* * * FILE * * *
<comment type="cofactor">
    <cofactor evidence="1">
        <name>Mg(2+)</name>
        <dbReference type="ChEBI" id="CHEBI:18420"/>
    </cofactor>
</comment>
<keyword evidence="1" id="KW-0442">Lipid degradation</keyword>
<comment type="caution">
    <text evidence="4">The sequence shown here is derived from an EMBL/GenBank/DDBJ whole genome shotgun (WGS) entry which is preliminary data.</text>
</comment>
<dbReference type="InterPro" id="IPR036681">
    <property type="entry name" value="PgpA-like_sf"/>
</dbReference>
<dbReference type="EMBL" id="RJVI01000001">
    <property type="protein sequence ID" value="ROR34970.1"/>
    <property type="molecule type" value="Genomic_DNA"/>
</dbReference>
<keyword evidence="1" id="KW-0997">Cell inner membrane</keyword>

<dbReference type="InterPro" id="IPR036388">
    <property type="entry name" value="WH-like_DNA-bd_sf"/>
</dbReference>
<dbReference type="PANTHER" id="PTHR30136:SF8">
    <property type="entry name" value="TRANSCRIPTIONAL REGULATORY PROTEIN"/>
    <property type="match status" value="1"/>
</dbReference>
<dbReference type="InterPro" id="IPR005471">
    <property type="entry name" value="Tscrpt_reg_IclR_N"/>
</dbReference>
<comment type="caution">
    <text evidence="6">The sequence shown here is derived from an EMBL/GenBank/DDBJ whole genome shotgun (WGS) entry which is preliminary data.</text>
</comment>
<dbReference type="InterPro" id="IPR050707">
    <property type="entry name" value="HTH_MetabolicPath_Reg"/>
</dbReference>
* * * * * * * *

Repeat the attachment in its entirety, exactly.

<comment type="cofactor">
    <cofactor evidence="1">
        <name>Mg(2+)</name>
        <dbReference type="ChEBI" id="CHEBI:18420"/>
    </cofactor>
</comment>
<keyword evidence="1" id="KW-0442">Lipid degradation</keyword>
<comment type="caution">
    <text evidence="4">The sequence shown here is derived from an EMBL/GenBank/DDBJ whole genome shotgun (WGS) entry which is preliminary data.</text>
</comment>
<dbReference type="InterPro" id="IPR036681">
    <property type="entry name" value="PgpA-like_sf"/>
</dbReference>
<dbReference type="EMBL" id="RJVI01000001">
    <property type="protein sequence ID" value="ROR34970.1"/>
    <property type="molecule type" value="Genomic_DNA"/>
</dbReference>
<keyword evidence="1" id="KW-0997">Cell inner membrane</keyword>

<dbReference type="InterPro" id="IPR036388">
    <property type="entry name" value="WH-like_DNA-bd_sf"/>
</dbReference>
<dbReference type="PANTHER" id="PTHR30136:SF8">
    <property type="entry name" value="TRANSCRIPTIONAL REGULATORY PROTEIN"/>
    <property type="match status" value="1"/>
</dbReference>
<dbReference type="InterPro" id="IPR005471">
    <property type="entry name" value="Tscrpt_reg_IclR_N"/>
</dbReference>
<comment type="caution">
    <text evidence="6">The sequence shown here is derived from an EMBL/GenBank/DDBJ whole genome shotgun (WGS) entry which is preliminary data.</text>
</comment>
<dbReference type="InterPro" id="IPR050707">
    <property type="entry name" value="HTH_MetabolicPath_Reg"/>
</dbReference>